Some members of Congress say the U.S. Must act against Saudi Arabia if the country's leaders are responsible for the killing of journalist Jamal Khashoggi, but they differ on exactly what that action would entail. (Oct. 17)

Secretary of State Mike Pompeo said he told President Donald Trump on Thursday the US needs to give Saudi Arabia "a few more days" to investigate the fate of Jamal Khashoggi – a move that gives the royal family fresh leeway to counter the hard-to-defend allegations that Riyadh played in the disappearance and presumed slaying of the Saudi journalist.

"Khazmoggi's disappearance."

Khashoggi is dead

There are lots of stories out there about what has happened, "he says. "Pompeo said.

It's been more than two weeks since Khashoggi, a prominent Saudi dissident who obtained U.S.A. residency last year over fears for his safety, vanished shortly after visiting the kingdom's consulate in istanbul. Turkish user claim is gruesome audio and video recordings, described in Turkish media in recent days, that reveal Khashoggi was beheaded and dismissed within minutes of entering the compound.

Pompeo on the way to the Saudi and Turkish capital to the claims in a case that piled pressure on the Trump administration over its apparent skepticism of the Turkish claims. Trump said: "If it exists."

Trump added: "I'm not sure yet that it exists, probably does, possibly does. "

The president also disputes claims he is" giving cover "to Saudi Arabia, a US ally with whom Washington cooperates on oil, anti-terrorism, arms sales and that acts as a bulwark against the US's regional enemy, Iran. "I want to find out what happened, where is the fault, and we will probably Mike Pompeo is coming back, "said Trump.

In the midst of diplomatic crisis, Saudi Arabia transferred $ 100 million to the State Department – a long-promised contribution to help stabilize parts of Syria that have been liberated from ISIS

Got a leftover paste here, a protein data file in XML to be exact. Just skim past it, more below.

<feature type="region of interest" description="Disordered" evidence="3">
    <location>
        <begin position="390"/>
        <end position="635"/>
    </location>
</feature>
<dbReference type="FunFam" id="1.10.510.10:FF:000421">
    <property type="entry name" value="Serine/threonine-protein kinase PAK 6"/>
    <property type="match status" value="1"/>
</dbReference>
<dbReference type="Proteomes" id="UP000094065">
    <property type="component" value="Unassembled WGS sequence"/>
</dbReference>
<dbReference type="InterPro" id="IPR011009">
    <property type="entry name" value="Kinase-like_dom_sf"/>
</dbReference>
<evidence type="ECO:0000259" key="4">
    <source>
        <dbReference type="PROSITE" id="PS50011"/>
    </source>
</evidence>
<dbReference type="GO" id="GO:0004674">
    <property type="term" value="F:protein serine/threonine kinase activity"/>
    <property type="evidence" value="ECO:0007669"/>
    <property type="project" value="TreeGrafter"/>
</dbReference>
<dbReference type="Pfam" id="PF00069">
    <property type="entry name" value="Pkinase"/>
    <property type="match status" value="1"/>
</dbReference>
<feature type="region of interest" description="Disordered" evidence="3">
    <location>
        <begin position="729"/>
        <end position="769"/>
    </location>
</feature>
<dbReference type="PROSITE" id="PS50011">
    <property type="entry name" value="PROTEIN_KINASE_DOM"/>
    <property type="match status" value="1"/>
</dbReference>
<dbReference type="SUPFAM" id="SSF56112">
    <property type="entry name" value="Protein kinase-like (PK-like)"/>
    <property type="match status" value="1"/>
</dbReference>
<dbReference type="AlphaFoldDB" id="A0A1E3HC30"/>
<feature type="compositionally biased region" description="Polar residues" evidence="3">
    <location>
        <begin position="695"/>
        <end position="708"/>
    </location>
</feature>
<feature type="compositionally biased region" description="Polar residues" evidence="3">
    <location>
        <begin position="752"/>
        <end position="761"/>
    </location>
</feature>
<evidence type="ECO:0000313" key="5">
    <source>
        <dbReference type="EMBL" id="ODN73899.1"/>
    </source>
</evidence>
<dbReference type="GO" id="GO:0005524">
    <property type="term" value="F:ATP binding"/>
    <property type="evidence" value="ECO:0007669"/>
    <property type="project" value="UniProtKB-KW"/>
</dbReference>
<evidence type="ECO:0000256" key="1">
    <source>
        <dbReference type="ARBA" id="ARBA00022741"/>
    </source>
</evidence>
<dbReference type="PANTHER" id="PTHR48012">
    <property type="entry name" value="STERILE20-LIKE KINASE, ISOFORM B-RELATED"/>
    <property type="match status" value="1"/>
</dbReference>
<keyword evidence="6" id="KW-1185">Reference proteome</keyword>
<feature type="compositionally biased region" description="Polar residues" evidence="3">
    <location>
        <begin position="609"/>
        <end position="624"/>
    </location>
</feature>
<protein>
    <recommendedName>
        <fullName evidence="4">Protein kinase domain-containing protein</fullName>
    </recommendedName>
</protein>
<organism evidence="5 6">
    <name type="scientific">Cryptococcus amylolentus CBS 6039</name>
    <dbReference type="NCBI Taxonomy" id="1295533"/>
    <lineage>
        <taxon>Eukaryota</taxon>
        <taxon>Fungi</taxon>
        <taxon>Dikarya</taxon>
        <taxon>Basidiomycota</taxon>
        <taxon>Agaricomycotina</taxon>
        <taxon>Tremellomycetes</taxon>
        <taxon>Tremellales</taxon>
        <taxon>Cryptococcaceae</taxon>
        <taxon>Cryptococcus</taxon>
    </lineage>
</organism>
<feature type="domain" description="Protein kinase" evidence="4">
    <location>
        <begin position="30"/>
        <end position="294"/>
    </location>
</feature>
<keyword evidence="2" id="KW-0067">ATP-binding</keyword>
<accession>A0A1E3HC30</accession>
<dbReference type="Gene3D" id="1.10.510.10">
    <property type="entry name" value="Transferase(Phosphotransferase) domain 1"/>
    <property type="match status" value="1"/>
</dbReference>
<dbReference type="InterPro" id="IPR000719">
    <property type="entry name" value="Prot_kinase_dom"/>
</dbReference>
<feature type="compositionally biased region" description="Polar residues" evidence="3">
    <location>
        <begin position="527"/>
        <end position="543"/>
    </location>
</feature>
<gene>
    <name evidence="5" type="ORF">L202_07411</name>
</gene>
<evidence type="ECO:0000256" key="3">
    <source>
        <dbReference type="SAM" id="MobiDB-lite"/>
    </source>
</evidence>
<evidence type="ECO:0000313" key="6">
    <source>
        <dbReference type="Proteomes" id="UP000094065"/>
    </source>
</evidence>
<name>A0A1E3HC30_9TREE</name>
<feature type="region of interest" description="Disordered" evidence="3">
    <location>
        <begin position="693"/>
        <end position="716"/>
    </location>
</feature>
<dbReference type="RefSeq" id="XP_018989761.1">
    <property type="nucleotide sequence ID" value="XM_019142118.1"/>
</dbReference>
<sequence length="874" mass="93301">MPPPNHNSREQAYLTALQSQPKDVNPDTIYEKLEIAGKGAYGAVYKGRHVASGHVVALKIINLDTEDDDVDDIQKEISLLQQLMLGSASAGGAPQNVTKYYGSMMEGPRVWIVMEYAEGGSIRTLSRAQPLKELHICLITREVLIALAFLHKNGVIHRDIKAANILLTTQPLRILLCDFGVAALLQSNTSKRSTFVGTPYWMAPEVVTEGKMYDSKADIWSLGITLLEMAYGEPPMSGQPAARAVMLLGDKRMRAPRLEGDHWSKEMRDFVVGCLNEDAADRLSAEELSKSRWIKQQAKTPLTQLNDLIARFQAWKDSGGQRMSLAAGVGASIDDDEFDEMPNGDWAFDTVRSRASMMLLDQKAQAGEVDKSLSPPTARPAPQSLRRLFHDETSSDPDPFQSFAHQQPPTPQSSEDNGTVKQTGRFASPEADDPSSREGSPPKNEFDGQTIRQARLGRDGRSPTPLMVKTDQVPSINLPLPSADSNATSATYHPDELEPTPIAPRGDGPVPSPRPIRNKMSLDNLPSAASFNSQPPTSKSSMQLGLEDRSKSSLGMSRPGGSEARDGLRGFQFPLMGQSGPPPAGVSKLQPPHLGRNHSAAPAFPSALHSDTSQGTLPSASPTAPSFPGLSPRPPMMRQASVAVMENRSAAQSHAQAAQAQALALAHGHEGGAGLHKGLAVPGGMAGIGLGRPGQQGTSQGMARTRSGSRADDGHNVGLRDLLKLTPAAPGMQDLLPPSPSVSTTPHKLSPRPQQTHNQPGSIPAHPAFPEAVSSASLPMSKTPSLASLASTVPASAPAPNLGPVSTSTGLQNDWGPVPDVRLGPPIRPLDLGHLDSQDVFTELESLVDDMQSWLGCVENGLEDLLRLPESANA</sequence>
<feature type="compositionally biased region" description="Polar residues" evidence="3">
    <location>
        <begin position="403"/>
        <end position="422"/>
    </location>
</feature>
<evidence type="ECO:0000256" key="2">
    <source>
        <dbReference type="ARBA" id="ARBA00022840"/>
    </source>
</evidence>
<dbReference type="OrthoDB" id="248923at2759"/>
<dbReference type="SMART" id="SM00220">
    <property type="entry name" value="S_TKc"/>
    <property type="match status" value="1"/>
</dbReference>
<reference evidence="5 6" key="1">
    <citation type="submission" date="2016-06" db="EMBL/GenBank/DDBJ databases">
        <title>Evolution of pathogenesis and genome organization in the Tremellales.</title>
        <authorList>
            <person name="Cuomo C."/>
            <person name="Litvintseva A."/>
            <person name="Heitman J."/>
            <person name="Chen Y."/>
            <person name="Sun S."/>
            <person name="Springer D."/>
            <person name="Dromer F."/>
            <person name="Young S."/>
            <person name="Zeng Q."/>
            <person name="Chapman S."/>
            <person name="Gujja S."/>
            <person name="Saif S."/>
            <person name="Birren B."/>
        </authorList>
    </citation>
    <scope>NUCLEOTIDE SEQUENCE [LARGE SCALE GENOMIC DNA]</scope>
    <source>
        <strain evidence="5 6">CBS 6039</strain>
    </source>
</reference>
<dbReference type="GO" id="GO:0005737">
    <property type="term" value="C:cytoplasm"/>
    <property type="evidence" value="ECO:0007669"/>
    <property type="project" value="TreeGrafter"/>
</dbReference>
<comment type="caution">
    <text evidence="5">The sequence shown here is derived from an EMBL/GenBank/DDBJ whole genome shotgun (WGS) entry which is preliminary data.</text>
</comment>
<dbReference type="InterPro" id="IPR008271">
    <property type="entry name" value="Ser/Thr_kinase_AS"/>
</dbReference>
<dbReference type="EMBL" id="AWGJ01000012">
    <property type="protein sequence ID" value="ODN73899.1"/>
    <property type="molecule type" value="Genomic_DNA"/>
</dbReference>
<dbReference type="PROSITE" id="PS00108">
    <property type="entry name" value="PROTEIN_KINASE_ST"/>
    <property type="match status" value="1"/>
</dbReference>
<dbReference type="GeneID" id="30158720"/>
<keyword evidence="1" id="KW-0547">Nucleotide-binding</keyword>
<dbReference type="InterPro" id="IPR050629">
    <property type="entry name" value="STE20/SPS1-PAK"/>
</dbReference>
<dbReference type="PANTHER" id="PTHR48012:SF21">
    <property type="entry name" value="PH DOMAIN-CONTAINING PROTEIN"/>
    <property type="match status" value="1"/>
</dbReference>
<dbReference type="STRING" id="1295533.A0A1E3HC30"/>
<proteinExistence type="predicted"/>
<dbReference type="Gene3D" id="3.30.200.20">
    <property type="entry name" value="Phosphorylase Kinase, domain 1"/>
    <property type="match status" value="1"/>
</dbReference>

It came just as Pompeo landed in Riyadh to meet with Saudi officials on the Khashoggi case.

"We always expected the contribution to." be finalized in the timeframe case, "said Dan McGurk, the president's special envoy for the Global Coalition to Defeat ISIS.

The Saudi made $ 100 pledge in August, and McGurk did in Riyadh on Friday working to finalize the transfer ,

Trump previously floated the idea Khashoggi may have been killed by "rogue killers" and his phone calls with Saudi King Salman and his son, Crown Prince Mohammed bin Salman, has appeared willing to accept any of their knowledge Khashoggi's killing.

Saudi Arabia, meanwhile, has called the alarming allegations against it completely "baseless." Khashoggi left its diplomatic compound in Istanbul on Oct. 2, while a growing file of circumstantial evidence has become increasingly hard to dismiss.

The pro-government Turkish newspaper Yeni Safak claimed Wednesday that the 60-year-old journalist who wrote for the Washington Post was accused by a team of Saudi agents immediately after entering the consulate, cutting off his fingers and later decapitating him. Sabah, a separate Turkish newspaper with close government ties, on Thursday published Surveillance video images showing a man who is traveling with Saudi Arabia's crown prince on a visit to the U.S. Khashoggi disappeared there.

If there is any activity in this is unlawful, it's unacceptable "Pompeo said in Turkey after holding talks with President Recep Tayyip Erdogan. Turkish police claim to possess.

On his way home from Washington on Wednesday, Pompeo acknowledged growing calls for answers: "Sooner's better than later for everyone."

Turkish investigators searched the Istanbul home of the Saudi consul and Khashoggi was allegedly killed for clues. The consul left Turkey earlier this week.

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In the absence of Turkey the evidence it says it has more widely available, and Saudi Arabia is failing to produce counter-evidence, scrutiny has fallen on Saudi Arabia's crown prince and de facto ruler. He has hundreds of journalists, activists, officials and even members of his royal family in a bid to quash dissent. He has previously been accused of trying to lure other U.S. resident, Saudi dissidents back home, including Ali Al-Ahmed. "Al-Ahmed told USA TODAY in a recent interview.

On Thursday, the Washington Post published the last column by Khashoggi, written shortly before he was missing and sent to the newspaper a day after he disappeared by his translator. The column, titled "What the Arab world needs is free expression," is an essay on the need for a free press in the Middle East.

Khashoggi thus laments in the piece that many Arabs, in his view, live in a state of misinformation. Perhaps eerily prescient, he talked about how he was under pressure and was not taken seriously by the international community. "These actions no longer carry the consequences of a backlash from the international community," Khashoggi writes.

"Instead, these actions may be promptly condemned by silence the media. "

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Contributing: Christal Hayes

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